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Dying at home study backs case for Level 5 HCP


A study has found that introducing a Level 5 home care package would allow more people to remain at home where they could have a “good and respectful” death if that was their choice, an aged care conference heard.

David Panter

David Panter

ECH conducted a small-scale study over the last 12 months to see what was possible in terms of enabling this to occur  and investigate how much it would cost.

Presenting the results at LASA’s national congress in Adelaide this week, ECH CEO Dr David Panter said the additional cost involved in allowing people to die at home was “well within” the subsidy range for a potential Level 5 home care package proposed by David Tune in his 2017 review.

“It found that it’s relatively straightforward to be able to provide that service and our evidence suggests that it is less expensive than residential age care,” Panter said.

“I think it absolutely lays the groundwork for why we need a Level 5.”

The Tune Review recommended the introduction of a Level 5 home care package for people with high care needs equivalent to the average cost of residential care, which was around $63,000 at the time.

However, a commitment to introduce a Level 5 HCP was absent from the federal budget when it was handed down in May.

What does it take to die at home?

The Enabling Responsive and Individual Care at Home (EnRICH) study looked at 12 people aged over 70 who were not dealing with a complex terminal condition but were already on a home care package and were considered likely candidates for entry into a care facility.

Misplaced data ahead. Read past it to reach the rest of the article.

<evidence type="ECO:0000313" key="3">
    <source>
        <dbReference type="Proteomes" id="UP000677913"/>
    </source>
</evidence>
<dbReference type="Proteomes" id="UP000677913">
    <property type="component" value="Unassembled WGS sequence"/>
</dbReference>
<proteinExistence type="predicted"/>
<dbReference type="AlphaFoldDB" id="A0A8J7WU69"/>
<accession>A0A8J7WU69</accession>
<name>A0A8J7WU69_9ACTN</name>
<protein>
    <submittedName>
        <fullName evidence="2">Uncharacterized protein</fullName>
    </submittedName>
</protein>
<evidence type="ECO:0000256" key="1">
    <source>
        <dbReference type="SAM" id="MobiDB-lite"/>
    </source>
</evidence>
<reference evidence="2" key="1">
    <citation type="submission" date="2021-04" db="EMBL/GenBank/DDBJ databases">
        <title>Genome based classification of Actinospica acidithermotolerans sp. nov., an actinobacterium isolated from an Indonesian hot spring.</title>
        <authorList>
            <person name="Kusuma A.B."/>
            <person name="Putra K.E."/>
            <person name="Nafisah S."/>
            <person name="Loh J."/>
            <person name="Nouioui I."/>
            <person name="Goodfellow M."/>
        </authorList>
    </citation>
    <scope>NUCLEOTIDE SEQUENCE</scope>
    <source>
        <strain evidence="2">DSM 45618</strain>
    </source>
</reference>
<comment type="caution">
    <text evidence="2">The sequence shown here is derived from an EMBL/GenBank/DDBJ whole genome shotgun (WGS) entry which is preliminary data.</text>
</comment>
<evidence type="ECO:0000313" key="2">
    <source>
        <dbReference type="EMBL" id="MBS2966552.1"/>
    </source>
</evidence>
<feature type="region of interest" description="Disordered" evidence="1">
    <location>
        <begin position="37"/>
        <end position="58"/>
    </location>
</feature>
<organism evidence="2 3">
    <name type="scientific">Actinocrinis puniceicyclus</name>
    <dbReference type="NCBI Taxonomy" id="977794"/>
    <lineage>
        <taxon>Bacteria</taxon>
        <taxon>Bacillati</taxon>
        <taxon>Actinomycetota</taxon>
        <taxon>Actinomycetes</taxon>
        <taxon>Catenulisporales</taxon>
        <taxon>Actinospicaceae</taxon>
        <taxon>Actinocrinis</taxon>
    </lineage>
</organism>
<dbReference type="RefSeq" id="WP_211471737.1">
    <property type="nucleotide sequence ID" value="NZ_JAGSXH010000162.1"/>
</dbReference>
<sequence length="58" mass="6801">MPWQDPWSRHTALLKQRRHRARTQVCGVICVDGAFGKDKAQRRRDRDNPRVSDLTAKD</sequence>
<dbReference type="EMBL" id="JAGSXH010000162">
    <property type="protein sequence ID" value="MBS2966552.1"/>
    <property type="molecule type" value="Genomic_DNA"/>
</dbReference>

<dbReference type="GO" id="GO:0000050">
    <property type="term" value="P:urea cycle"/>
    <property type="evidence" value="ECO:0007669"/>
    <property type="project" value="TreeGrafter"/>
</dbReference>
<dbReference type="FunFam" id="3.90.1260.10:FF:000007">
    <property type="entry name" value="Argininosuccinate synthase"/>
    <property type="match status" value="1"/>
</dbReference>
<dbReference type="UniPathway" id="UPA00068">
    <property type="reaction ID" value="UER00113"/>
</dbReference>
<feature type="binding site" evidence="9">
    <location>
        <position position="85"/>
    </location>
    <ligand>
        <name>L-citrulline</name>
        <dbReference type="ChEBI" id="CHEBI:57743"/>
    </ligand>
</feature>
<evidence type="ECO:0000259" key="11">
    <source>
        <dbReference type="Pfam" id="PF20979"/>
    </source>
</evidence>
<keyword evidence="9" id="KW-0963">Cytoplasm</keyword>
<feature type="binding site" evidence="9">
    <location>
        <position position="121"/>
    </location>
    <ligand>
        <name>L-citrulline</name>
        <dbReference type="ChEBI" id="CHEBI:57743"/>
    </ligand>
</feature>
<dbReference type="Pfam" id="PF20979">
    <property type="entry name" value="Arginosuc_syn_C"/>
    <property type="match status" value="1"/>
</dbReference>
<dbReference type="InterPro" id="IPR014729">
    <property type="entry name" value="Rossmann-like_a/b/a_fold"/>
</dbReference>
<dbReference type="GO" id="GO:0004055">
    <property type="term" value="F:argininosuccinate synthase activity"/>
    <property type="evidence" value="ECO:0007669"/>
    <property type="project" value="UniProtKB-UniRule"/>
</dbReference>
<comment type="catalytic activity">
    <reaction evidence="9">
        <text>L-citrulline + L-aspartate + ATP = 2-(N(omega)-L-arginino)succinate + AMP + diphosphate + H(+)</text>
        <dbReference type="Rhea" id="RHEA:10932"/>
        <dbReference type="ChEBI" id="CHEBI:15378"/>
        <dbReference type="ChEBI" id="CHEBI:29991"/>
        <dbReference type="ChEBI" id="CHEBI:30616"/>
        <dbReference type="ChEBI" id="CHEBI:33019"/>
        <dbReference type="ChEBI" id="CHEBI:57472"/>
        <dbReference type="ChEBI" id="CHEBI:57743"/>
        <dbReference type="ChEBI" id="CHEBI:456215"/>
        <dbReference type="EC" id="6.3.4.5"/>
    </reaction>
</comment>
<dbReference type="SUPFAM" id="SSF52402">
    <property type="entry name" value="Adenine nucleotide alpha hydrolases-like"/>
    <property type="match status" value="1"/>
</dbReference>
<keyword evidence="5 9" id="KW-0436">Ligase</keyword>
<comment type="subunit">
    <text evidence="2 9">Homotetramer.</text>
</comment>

The study found that by providing appropriate home support, 10 of the 12 managed to avoid permanent admission to residential care.

The additional cost of doing so came to a maximum of $11,000 additional to their HCP subsidy.

“The cost was very illuminating,” Panter said “We had people on a mixture of level 2 packages and level 4 packages and the additional subsidy required above their package varied between zero and $11,000. So we’re not talking about huge amounts of dollars, and those combined figures are less than the cost of residential aged care in many cases.

“Equally it plays into the discussions around the future of the replacement for ACFI, and whether the care component should be transportable … so the individual can take that and have the accommodation of their choice, be it in their own home or in residential aged care,” he added.

Too many going into aged care too soon

Panter said while residential care formed an important part of the aged care spectrum, too many people were being forced into care facilities by lack of choice.

“We have a system which has been designed to encourage far too many people to go to residential care before they need to if indeed they need to at all,” he said.

He said research by ECH suggested about 90 per cent of people wanted to die at home, but only 10 per cent of Australians aged over 70 managed to achieve this.

He said ECH was also looking at option to create a “funeral bond” that could be paid into over a period of time to provide for a death at home.

ECH is finalising the results of the EnRICH study and intends to submit it for publication.

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